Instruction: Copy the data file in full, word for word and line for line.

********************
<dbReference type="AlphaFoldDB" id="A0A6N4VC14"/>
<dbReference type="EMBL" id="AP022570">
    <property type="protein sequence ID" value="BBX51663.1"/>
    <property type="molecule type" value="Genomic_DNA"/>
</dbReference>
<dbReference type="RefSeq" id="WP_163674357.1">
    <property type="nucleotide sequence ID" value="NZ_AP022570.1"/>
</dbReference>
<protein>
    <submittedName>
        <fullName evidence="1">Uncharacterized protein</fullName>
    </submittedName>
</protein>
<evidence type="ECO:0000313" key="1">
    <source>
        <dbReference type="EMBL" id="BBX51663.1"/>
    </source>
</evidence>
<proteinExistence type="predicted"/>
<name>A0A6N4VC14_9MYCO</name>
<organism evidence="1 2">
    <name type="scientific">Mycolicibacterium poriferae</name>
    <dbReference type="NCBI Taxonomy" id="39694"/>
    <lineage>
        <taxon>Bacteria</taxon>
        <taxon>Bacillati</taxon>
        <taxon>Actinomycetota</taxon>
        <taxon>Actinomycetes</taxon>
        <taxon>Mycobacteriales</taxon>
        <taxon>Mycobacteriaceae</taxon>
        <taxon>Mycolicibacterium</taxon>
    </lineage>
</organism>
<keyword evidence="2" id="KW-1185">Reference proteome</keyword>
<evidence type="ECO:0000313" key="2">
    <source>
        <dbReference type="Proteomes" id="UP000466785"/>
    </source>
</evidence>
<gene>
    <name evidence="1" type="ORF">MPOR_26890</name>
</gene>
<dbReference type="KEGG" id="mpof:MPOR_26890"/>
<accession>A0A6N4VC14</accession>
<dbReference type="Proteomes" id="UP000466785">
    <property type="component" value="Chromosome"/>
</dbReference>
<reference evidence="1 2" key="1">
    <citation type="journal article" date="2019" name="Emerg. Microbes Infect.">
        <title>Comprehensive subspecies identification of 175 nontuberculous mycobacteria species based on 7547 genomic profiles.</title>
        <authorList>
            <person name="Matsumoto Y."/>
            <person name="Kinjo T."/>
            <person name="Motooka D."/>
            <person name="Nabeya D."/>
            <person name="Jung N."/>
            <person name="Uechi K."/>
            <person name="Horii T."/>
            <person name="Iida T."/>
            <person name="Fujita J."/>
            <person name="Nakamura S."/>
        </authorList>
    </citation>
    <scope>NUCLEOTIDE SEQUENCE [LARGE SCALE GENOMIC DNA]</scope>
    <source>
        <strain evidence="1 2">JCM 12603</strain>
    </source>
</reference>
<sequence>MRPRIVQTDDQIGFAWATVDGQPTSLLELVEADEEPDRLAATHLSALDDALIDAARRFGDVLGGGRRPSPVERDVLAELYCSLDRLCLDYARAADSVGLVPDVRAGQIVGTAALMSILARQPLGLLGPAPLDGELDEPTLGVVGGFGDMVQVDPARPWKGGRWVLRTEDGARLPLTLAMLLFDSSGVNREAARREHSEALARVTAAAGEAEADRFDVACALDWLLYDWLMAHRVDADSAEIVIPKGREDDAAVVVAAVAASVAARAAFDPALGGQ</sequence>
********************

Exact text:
<dbReference type="AlphaFoldDB" id="A0A6N4VC14"/>
<dbReference type="EMBL" id="AP022570">
    <property type="protein sequence ID" value="BBX51663.1"/>
    <property type="molecule type" value="Genomic_DNA"/>
</dbReference>
<dbReference type="RefSeq" id="WP_163674357.1">
    <property type="nucleotide sequence ID" value="NZ_AP022570.1"/>
</dbReference>
<protein>
    <submittedName>
        <fullName evidence="1">Uncharacterized protein</fullName>
    </submittedName>
</protein>
<evidence type="ECO:0000313" key="1">
    <source>
        <dbReference type="EMBL" id="BBX51663.1"/>
    </source>
</evidence>
<proteinExistence type="predicted"/>
<name>A0A6N4VC14_9MYCO</name>
<organism evidence="1 2">
    <name type="scientific">Mycolicibacterium poriferae</name>
    <dbReference type="NCBI Taxonomy" id="39694"/>
    <lineage>
        <taxon>Bacteria</taxon>
        <taxon>Bacillati</taxon>
        <taxon>Actinomycetota</taxon>
        <taxon>Actinomycetes</taxon>
        <taxon>Mycobacteriales</taxon>
        <taxon>Mycobacteriaceae</taxon>
        <taxon>Mycolicibacterium</taxon>
    </lineage>
</organism>
<keyword evidence="2" id="KW-1185">Reference proteome</keyword>
<evidence type="ECO:0000313" key="2">
    <source>
        <dbReference type="Proteomes" id="UP000466785"/>
    </source>
</evidence>
<gene>
    <name evidence="1" type="ORF">MPOR_26890</name>
</gene>
<dbReference type="KEGG" id="mpof:MPOR_26890"/>
<accession>A0A6N4VC14</accession>
<dbReference type="Proteomes" id="UP000466785">
    <property type="component" value="Chromosome"/>
</dbReference>
<reference evidence="1 2" key="1">
    <citation type="journal article" date="2019" name="Emerg. Microbes Infect.">
        <title>Comprehensive subspecies identification of 175 nontuberculous mycobacteria species based on 7547 genomic profiles.</title>
        <authorList>
            <person name="Matsumoto Y."/>
            <person name="Kinjo T."/>
            <person name="Motooka D."/>
            <person name="Nabeya D."/>
            <person name="Jung N."/>
            <person name="Uechi K."/>
            <person name="Horii T."/>
            <person name="Iida T."/>
            <person name="Fujita J."/>
            <person name="Nakamura S."/>
        </authorList>
    </citation>
    <scope>NUCLEOTIDE SEQUENCE [LARGE SCALE GENOMIC DNA]</scope>
    <source>
        <strain evidence="1 2">JCM 12603</strain>
    </source>
</reference>
<sequence>MRPRIVQTDDQIGFAWATVDGQPTSLLELVEADEEPDRLAATHLSALDDALIDAARRFGDVLGGGRRPSPVERDVLAELYCSLDRLCLDYARAADSVGLVPDVRAGQIVGTAALMSILARQPLGLLGPAPLDGELDEPTLGVVGGFGDMVQVDPARPWKGGRWVLRTEDGARLPLTLAMLLFDSSGVNREAARREHSEALARVTAAAGEAEADRFDVACALDWLLYDWLMAHRVDADSAEIVIPKGREDDAAVVVAAVAASVAARAAFDPALGGQ</sequence>